• An accessible and reassuring guide to childhood health and immunity from a pediatrician who's both knowledgeable about the latest scientific research and respectful of a family's risk factors, health history, and concerns In The Vaccine-Friendly Plan, Paul Thomas, M.D., presents his proven approach to building immunity: a new protocol that limits a child's exposure to aluminum, mercury, and other neurotoxins while building overall good health. Based on the results from his pediatric practice of more than eleven thousand children, as well as data from other credible and scientifically minded medical doctors, Dr. Paul's vaccine-friendly protocol gives readers - recommendations for a healthy pregnancy and childbirth - vital information about what to expect at every well child visit from birth through adolescence - a slower, evidence-based vaccine schedule that calls for only one aluminum-containing shot at a time - important questions to ask about your child's first few weeks, first years, and beyond - advice about how to talk to health care providers when you have concerns - the risks associated with opting out of vaccinations - a practical approach to common illnesses throughout the school years - simple tips and tricks for healthy eating and toxin-free living at any age The Vaccine-Friendly Plan presents a new standard for pediatric care, giving parents peace of mind in raising happy, healthy children. Praise for The Vaccine-Friendly Plan "Finally, a book about vaccines that respects parents! If you choose only one book to read on the topic, read The Vaccine-Friendly Plan. This impeccably researched, well-balanced book puts you in the driver's seat and empowers you to make conscientious vaccine decisions for your family."--Peggy O'Mara, editor and publisher, Mothering Magazine "Sure to appeal to readers of all kinds as a friendly, no-nonsense book that cuts through the rhetoric surrounding vaccines. It offers validation to those who avoid some or all, while offering those who do want to vaccinate help on how to do so safely. This is a great book for anyone with children in their lives."--Natural Mother "A valuable, science-supported guide to optimizing your child's health while you navigate through complex choices in a toxic, challenging world."--Martha Herbert, M.D., Ph.D., Harvard Medical School "An impressively researched guide, this important book is essential reading for parents. With clear and practical advice for shielding children from harmful toxins, it will compel us all to think differently about how to protect health."--Jay Gordon, M.D., FAAP "Rather than a one-size-fits-all vaccine strategy, the authors suggest thoughtful, individualized decisions based on research and collaboration between parents and clinicians--a plan to optimize a child's immune system and minimize any risks."--Elizabeth Mumper, M.D., founder and CEO, The Rimland Center for Integrative Pediatrics "This well-written and thought-provoking book will encourage parents to think through decisions--such as food choices and the timing of vaccines--that affect the well-being of their children. In a world where children's immune systems are increasingly challenged, this is a timely addition to the literature."--Harriet Lerner, Ph.D., bestselling author of The Dance of Anger and The Mother Dance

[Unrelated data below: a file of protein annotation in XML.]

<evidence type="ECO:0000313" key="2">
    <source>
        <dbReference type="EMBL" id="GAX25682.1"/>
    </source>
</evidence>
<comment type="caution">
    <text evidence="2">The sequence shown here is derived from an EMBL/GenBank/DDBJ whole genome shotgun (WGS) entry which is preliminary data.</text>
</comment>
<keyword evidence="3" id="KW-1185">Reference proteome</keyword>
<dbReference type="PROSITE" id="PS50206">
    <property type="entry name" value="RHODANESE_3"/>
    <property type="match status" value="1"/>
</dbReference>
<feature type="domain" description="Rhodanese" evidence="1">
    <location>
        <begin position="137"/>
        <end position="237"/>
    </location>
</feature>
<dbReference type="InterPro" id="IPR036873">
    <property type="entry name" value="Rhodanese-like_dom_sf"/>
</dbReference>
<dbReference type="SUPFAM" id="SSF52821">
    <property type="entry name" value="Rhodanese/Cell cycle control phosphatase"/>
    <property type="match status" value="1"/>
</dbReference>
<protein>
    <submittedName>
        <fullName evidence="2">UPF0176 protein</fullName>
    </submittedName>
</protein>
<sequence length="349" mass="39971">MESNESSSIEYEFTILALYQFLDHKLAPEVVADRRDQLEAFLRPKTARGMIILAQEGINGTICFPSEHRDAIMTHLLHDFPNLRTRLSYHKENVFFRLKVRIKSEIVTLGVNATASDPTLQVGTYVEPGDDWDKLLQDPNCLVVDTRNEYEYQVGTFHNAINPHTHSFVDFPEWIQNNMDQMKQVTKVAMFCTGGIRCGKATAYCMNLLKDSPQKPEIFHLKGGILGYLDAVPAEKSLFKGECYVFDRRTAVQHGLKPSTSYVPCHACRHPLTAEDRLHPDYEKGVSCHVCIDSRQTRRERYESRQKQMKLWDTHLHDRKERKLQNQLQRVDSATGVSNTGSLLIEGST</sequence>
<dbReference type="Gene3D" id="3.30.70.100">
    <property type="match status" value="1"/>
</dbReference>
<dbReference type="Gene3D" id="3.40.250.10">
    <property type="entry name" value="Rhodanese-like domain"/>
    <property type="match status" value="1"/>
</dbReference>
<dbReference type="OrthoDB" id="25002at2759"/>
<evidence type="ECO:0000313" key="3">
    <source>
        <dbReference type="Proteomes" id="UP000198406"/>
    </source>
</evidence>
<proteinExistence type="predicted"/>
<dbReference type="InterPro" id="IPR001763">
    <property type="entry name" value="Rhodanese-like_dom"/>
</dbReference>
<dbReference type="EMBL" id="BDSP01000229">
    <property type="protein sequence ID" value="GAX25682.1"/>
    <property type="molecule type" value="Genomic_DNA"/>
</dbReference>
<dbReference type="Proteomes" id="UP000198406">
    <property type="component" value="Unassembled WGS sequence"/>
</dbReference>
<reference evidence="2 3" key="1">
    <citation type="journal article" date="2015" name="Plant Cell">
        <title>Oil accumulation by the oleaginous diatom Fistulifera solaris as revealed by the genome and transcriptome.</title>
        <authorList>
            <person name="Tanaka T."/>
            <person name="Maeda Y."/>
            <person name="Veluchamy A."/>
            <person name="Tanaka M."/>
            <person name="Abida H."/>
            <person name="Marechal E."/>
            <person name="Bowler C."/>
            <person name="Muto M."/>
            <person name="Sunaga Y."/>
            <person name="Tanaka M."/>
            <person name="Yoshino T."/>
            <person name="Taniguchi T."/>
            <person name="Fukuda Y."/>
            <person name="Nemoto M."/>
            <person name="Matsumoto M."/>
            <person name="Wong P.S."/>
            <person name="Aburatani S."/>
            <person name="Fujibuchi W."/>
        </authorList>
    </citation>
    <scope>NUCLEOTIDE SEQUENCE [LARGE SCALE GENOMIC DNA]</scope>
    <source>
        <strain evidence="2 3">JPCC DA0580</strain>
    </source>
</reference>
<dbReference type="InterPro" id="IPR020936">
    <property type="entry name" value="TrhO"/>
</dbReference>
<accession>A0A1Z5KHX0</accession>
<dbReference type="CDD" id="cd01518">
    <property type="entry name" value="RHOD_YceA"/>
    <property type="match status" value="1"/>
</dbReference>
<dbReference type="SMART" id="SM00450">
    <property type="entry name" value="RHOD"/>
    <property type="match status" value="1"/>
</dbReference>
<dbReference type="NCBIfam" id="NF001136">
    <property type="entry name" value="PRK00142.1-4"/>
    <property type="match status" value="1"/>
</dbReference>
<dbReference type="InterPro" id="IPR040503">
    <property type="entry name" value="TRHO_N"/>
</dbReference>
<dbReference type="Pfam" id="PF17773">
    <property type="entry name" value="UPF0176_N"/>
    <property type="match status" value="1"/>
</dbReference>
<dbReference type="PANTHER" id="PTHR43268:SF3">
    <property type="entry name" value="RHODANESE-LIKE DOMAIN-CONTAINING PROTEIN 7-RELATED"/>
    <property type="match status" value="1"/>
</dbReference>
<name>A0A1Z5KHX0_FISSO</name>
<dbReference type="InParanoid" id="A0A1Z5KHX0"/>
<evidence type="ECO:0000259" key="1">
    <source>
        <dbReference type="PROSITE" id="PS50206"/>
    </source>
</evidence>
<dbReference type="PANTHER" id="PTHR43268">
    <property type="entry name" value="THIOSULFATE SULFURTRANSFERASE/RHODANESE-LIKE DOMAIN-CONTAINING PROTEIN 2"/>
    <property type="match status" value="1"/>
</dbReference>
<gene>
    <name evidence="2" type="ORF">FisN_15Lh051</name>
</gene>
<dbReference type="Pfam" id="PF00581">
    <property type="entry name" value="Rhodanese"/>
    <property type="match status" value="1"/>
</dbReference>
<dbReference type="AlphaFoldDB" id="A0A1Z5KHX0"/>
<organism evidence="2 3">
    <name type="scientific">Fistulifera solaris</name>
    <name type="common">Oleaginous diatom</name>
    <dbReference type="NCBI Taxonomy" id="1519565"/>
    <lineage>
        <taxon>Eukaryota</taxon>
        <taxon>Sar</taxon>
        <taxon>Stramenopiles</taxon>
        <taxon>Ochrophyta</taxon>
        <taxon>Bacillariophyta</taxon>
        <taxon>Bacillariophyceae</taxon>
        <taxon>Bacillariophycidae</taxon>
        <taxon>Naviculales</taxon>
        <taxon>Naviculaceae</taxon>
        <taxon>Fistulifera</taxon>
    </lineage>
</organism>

@jassmith87 @skamille https://t.co/OUdnnuONM4

  • Vaccine Epidemic

    Louise Kuo Habakus